Colours of hope: Films, hugs and a flash mob for LGBT rights
India’s biggest pride march, Azadi March, heads to the streets on January 28 in Mumbai to legalise homosexuality. Events are on all week from Saturday.
The Queer Azadi March is next Saturday, but if you believe LGBT rights are human rights and want to show your support, the party has already begun.
January is Pride Month in the city, with the biggest events lined up in the week leading up to the QAM. There are photo exhibitions, screenings, talks, classical dance and rock concerts, a play, open mic night, treasure hunt, even a flash mob and free hugs.
It all culminates on January 28, as India’s biggest pride march heads to the streets, pushing to decriminalise homosexuality and demand equal rights.
CRITICALLY ACCLAIMED FILMS
“Since the first March was held [in 2008], the movement has grown in incredible ways,” says Parmesh Shahani, who heads the Godrej India Culture Lab, which screens short films and a panel discussion today. Participants have increased from 500 in that first year to 7,000 in 2016.
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“You realise that this is not a movement that is going back into the closet. What is wonderful is that there are so many straight people joining us, fathers with kids on their shoulders, grandparents, supporters in wheelchairs. They’re people who believe all humans should be treated equally.”
The Lab has collaborated with Kashish, South Asia’s largest queer film festival, and the Gaysi Family, a gay-issues collective, for today’s events. The screenings culminate with a discussion on how political, social and cultural factors play into the navigation of queer desires.
What: A day of gay programming
Where: Auditorium of Godrej India Culture Lab, Godrej ONE, Vikhroli East
When: Today, 11am to 7pm
Entry is free
Also on today is an unusual initiative to warm the public to equal rights. Activist Sunil Pawar and a team of about 30 volunteers will gather at the Shivaji statue on Juhu beach holding placards that read: ‘I am Queer/Lesbian/Gay/Bisexual/Trans. Will you hug me?’
They’re hoping for lots of supportive embraces. “We did this is December 2015 along Marine Drive and had 200 roses to give those who hugged us – we ran out of flowers in the first hour,” recalls Pawar. “I think we did 500 hugs over four hours. Pride Month will be even better.”
The activity is designed to foster conversation about the LGBT community’s struggles and to get strangers to take a stand in casual but positive ways.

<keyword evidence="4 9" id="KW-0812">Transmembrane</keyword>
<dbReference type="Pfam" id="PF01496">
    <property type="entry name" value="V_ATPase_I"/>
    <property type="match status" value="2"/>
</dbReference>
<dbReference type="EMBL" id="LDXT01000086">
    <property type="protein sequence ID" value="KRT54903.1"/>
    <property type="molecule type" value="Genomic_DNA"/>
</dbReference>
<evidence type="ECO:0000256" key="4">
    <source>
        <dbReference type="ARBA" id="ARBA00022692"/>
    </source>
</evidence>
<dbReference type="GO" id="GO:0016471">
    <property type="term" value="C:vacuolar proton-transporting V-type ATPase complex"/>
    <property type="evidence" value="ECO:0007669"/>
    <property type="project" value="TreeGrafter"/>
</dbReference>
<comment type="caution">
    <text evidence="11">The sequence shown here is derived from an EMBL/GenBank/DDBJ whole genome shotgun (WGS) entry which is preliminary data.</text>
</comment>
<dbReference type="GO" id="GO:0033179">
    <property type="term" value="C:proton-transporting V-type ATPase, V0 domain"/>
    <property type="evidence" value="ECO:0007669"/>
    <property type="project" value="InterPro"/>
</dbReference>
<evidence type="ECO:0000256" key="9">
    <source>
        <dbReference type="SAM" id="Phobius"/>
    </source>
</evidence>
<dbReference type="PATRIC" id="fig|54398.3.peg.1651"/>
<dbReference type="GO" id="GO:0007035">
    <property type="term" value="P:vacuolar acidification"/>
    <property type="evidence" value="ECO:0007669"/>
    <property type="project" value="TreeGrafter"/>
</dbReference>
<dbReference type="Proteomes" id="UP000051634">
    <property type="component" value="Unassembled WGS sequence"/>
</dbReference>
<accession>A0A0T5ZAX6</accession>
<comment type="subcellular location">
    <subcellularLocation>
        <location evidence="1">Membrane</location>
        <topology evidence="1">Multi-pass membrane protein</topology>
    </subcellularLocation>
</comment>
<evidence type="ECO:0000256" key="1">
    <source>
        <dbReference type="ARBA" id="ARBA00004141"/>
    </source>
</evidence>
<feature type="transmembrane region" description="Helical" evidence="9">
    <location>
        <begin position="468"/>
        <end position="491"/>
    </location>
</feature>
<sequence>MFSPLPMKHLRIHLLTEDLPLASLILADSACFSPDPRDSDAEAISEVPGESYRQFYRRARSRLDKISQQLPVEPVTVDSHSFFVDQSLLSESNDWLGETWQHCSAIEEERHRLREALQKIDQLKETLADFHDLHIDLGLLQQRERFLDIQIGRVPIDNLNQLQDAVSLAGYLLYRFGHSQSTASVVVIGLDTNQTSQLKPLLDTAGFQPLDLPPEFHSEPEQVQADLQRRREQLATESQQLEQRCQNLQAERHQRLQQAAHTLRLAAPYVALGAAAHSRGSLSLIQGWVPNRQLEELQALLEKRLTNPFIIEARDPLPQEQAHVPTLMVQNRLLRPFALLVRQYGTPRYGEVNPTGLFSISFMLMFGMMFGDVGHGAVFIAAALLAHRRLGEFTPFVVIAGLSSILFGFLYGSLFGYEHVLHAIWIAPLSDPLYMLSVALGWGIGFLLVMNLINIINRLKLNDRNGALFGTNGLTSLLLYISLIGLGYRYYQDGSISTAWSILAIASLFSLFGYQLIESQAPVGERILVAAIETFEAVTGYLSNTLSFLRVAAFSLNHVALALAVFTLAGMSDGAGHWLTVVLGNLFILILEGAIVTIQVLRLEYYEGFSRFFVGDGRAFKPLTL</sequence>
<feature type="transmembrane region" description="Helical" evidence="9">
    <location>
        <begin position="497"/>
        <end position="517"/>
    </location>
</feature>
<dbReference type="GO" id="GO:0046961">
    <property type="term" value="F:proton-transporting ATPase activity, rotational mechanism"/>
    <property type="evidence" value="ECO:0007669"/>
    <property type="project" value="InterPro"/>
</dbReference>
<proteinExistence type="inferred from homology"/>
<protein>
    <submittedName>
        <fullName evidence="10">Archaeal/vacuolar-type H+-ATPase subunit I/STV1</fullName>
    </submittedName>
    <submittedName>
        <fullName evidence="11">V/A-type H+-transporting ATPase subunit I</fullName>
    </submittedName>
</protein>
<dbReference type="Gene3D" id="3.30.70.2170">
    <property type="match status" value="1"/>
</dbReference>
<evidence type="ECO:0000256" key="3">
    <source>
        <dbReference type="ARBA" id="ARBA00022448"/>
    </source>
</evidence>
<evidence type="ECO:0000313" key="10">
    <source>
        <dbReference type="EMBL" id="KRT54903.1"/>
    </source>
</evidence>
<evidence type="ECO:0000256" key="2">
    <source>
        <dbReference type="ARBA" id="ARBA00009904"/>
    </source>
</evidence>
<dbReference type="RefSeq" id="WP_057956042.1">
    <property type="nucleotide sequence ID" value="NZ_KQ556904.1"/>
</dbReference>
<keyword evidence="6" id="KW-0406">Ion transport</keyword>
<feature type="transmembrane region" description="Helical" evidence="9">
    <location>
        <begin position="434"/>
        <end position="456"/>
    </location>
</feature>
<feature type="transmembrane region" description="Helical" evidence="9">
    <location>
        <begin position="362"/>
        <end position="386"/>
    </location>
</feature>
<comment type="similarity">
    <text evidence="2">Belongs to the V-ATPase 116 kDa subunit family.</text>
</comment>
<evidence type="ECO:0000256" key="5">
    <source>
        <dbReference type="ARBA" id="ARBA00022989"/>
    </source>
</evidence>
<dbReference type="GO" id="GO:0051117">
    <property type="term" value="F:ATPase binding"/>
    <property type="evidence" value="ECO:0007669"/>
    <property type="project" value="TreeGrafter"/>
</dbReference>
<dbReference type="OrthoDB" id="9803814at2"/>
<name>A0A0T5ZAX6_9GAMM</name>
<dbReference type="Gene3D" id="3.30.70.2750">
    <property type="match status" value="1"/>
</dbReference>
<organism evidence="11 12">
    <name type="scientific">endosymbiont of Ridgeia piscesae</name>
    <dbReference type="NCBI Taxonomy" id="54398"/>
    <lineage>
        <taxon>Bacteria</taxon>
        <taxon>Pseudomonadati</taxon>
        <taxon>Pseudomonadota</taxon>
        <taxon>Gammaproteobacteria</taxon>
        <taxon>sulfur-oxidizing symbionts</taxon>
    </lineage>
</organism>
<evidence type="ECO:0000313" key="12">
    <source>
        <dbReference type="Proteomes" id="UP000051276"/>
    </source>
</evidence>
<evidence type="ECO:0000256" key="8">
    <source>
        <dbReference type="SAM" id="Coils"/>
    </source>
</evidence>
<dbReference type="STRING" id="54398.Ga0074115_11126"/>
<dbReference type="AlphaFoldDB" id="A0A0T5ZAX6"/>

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Many supplement their embrace with supportive words they’d never have vocalised; for others, it’s a confessional for support that should have come sooner.
“It’s liberating for both parties,” says Pawar, even as he recounts one instance in which a girl asked her boyfriend for permission to hug a gay man on the street.
You can bring your own placards and join the event. But remember that not all arms might be encircled in support. One man was clear that he didn’t support LGBT rights, but hugged Pawar anyway because he just felt sorry to see someone ask for hugs.
What: Free hugs
Where: Juhu Beach, near the Shivaji Statue
When: Today, from 4.30pm
Entry is free
A FLASH MOB
Elsewhere in the city — we can’t say when or where — queer issues will be harder to turn away from. Kam (he chose not to share his full name), an alumnus of the LGBT youth organisation Yaariyan, will lead a team of 35 to 50 dancers in a flash mob.
The event, now in its fifth year, has previously been held at Marine Drive, Dadar, Bandra and Vashi, and Kam promises that this time as well, it will be in an area that has buzz.
The men and women will dance, as always, to a Hindi song and aim to spread awareness about their rights.
Flash mobs aren’t quite like other Queer Azadi March affairs. “Most events are for people who’ve signed up or want to attend them. That’s like preaching to the choir,” Kam explains. A mob, on the other hand, springs up where the public least expects in, allowing it to engage unlikely crowds, pushing them to think about issues of sexuality.
Rehearsals are pretty stressful. (“Do you know what it’s like to have 30 gay people in a room together?” Kam asks jokingly.)
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They started out subtle, dancing to Ma Ka Laadla five years ago, but every following instance, they’ve pushed the envelope. Last year, dancers came close to a liplock. “For viewers there was no ambiguity — we were talking about our permission to love,” he says.
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Go to MumbaiPride.in for the full schedule of events